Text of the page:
I’ve just got back from a hot and hilly 10 mile run in which I tested out a new bit of kit called the “FitSip”. It’s basically a hydration system that you strap to your forearm, which can hold around 200ml of water or any other cold non-carbonated drink (note to manufacturers: the instructions didn’t specifically mention it, but will it work okay with absinthe?)
Originally intended as a wrist-borne sprinkler system for combatting tiny fires, it was invented in 1908 by Nigel Fitsip, and I just made that bit up. Sorry, I’ll be serious now, honest.
Hydration is big business, and we already have Camelbaks, hydration belts and a plethora of bottles, but the FitSip seeks to offer a hands-free solution to carrying fluid on shorter runs. It’s certainly an innovative idea, the sort of thing you could imagine being touted on Dragon’s Den, but is it any good? Let’s have a closer look…
The FitSip consists of a neoprene cover secured to a forearm (or possibly a slim calf, if you’re very bendy and a bit weird) by velcro. A BPA/phthalate-free bladder zips into the cover so that it sits on top of the forearm with the nozzle protruding out from the wrist. It’s a snug fit and feels a bit strange at first (when full, it’s a bit like a having a blood-pressure cuff on your forearm) but you soon get used to it. More importantly, it doesn’t slip or move around, even when sweaty.
Setting off on the run, I did feel a bit conscious of the extra weight on my right arm, but not to the extent that I had to run round in tiny little clockwise circles. The FitSip’s most obvious Achilles heel is the relatively small 220ml capacity. It might not seem a lot (because it isn’t) but I don’t normally bother carrying water unless it’s a particularly long training run, and even then I only tend to drink enough to replace what I’ve lost in sweat or to wash down a gel, so it suited me just fine. There’s a bit of a knack to using the FitSip, and at first I was only getting a faint trickle of water for what seemed like a lifetime of furious sucking. However, I soon worked out that the trick is to use a kind of bite-and-pull motion on the valve rather than chewing it like I had been doing. It also helps to lift the elbow high (preferably the arm that’s got the FitSip strapped to it). With minimal practice, I was getting a refreshing mouthful of Gatorade with one smooth economical motion, like a little juice ninja.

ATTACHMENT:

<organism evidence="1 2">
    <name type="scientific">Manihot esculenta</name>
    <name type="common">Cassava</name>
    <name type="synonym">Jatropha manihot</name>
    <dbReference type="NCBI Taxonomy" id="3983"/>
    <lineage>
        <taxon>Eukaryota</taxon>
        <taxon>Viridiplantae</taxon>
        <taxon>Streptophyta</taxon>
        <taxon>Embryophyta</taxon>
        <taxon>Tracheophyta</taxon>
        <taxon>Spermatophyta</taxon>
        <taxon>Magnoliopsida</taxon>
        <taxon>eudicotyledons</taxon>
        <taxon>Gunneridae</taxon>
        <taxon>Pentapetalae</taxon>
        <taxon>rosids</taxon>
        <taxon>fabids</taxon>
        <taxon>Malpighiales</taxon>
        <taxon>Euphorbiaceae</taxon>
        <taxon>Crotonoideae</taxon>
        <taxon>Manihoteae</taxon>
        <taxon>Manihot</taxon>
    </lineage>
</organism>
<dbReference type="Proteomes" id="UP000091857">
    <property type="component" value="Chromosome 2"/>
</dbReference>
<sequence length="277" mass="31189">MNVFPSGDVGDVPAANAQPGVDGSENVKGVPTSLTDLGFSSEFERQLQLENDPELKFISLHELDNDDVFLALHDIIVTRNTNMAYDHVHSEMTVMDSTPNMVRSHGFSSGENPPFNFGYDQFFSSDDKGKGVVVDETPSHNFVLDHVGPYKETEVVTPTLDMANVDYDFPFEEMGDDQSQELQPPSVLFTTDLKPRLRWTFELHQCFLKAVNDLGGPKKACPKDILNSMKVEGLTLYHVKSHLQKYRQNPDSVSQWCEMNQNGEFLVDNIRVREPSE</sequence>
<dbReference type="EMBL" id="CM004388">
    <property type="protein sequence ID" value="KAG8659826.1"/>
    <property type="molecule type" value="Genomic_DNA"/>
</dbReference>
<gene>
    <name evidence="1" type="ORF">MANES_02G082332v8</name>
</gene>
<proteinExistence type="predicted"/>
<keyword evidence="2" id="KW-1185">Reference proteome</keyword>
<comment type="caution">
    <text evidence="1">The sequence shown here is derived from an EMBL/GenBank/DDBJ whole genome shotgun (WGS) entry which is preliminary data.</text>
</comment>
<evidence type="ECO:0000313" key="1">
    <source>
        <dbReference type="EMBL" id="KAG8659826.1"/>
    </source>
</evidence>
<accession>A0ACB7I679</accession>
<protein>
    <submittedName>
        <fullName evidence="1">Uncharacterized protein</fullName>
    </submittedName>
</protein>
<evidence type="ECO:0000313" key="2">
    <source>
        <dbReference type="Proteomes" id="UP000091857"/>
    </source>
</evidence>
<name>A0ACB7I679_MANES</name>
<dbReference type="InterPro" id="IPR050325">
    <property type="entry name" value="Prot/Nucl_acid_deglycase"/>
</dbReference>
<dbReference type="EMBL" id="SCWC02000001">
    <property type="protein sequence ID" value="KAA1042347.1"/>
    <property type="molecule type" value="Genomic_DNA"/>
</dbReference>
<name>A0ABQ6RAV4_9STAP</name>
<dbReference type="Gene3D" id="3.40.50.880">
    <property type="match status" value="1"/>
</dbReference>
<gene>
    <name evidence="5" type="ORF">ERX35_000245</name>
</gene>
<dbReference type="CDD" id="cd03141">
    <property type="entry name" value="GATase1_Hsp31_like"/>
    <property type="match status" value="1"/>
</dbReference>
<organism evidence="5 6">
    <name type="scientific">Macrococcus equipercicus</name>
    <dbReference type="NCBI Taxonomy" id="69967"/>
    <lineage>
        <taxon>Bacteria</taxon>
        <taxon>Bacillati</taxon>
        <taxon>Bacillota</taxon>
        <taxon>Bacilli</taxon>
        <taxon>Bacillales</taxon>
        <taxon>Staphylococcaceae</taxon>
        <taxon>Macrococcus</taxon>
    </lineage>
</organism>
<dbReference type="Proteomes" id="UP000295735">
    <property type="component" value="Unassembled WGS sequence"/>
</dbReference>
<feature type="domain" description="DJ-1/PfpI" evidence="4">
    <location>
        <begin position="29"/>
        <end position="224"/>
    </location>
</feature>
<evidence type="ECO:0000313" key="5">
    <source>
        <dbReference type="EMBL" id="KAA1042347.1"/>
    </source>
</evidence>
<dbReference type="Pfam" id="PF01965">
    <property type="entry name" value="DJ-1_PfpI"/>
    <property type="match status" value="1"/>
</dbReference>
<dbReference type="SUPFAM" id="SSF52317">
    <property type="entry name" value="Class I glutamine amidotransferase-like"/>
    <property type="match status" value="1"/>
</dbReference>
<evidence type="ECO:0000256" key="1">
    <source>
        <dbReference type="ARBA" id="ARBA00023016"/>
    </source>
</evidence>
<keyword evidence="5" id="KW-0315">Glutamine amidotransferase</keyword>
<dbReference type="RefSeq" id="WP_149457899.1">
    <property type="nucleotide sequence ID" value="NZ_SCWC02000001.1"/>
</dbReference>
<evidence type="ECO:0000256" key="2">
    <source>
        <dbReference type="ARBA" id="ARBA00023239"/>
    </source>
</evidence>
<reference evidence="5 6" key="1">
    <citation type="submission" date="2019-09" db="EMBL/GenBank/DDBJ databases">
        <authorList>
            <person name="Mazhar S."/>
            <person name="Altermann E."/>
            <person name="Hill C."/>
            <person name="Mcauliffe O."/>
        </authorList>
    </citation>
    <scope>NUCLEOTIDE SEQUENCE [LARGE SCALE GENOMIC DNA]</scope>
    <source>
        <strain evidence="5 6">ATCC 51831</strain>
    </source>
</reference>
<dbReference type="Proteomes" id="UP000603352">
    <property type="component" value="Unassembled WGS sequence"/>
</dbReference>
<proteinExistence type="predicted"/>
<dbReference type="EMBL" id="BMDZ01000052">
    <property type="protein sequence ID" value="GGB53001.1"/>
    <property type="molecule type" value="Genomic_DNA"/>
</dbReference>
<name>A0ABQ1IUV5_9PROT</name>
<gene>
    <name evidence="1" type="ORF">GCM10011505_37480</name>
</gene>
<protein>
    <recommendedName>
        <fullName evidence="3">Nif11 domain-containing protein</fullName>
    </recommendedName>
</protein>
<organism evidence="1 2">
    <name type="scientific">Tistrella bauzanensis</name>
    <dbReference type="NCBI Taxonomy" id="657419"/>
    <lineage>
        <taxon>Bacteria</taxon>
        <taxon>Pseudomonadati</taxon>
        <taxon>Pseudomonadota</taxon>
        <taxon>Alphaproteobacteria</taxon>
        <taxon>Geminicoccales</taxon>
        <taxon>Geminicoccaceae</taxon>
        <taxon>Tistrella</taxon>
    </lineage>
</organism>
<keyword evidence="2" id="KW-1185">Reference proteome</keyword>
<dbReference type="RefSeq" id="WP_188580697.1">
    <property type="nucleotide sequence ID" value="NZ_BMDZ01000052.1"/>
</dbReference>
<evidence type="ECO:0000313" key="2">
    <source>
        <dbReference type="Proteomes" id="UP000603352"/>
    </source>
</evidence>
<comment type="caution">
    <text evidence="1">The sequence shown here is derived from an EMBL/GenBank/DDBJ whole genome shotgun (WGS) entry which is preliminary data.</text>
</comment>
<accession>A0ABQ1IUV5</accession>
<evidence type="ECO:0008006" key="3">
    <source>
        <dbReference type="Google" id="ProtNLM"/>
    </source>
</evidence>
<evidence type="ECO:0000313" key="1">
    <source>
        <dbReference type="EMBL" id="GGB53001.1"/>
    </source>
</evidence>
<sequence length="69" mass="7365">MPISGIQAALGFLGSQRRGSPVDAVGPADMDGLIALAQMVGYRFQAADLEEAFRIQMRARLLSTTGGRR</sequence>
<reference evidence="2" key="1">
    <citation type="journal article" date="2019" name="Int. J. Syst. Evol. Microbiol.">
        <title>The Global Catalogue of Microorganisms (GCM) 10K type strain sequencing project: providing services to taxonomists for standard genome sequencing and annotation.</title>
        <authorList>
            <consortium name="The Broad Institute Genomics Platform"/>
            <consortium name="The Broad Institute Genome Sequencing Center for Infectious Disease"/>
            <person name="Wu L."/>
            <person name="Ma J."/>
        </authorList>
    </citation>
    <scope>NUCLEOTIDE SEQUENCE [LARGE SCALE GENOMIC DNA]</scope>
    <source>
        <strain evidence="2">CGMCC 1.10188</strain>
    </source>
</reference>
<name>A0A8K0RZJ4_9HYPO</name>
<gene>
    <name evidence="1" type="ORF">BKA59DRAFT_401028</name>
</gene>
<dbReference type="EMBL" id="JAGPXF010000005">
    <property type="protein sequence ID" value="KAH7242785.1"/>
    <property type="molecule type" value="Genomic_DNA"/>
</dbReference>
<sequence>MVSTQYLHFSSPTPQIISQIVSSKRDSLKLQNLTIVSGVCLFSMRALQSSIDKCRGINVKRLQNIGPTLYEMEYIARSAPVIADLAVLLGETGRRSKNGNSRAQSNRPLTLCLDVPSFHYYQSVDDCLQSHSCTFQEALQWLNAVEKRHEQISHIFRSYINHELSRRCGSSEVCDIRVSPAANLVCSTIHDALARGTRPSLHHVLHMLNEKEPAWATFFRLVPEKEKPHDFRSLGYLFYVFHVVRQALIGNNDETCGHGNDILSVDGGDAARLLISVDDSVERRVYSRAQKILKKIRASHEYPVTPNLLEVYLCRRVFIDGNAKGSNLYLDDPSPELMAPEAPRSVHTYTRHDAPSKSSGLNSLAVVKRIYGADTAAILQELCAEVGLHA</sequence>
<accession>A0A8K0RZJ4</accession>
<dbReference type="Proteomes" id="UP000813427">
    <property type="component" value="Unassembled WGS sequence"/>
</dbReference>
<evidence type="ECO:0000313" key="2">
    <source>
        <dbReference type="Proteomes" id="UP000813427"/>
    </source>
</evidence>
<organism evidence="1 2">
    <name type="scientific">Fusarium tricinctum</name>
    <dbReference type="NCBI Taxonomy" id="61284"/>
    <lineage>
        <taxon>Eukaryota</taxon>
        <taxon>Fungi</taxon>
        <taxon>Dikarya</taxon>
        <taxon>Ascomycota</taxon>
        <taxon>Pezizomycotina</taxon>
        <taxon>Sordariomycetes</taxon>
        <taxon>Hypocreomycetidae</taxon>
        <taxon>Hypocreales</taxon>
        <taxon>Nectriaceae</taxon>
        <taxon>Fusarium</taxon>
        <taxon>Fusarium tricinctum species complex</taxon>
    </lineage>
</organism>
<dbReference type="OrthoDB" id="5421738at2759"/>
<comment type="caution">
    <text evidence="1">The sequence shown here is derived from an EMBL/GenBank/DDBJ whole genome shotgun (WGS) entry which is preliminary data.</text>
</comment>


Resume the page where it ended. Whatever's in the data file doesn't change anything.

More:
Quality build and design
Very easy to clean
Bite valve performs well
Holds plenty of fluid for a short-to-medium run
Looks a bit like an Omintrix.
Contents can get a bit warm
Would leave an odd tan line on a sunny day
I felt that the FitSip’s usefulness didn’t quite justify its relative size and conspicuousness. It’d be great if they could include some more features without adding too much bulk; maybe a small key/coin pocket and an absorbent strip to wipe your sweaty-but-hydrated brow with.
Less cumbersome than a hydration pack, and less hassle than carrying a bottle*. This piece of kit won’t appeal to everyone, but I can see it being a popular solution for a lot of people. Don’t be surprised to see FitSip’s popping up more and more at your local Parkrun over the summer.
* I read somewhere that the tightness caused by maintaining a grip while running can affect form and potentially result in long-term shoulder/neck/back problems. I wish I’d known this before I spent the entire duration of that half-marathon trying to open a pickle jar.
DISCLAIMER: Many thanks to Belinda Goldsmith and everyone else at Team FitSip for letting me try their product. I was sent a FitSip for the purpose of testing, but didn’t receive any payment or other incentive.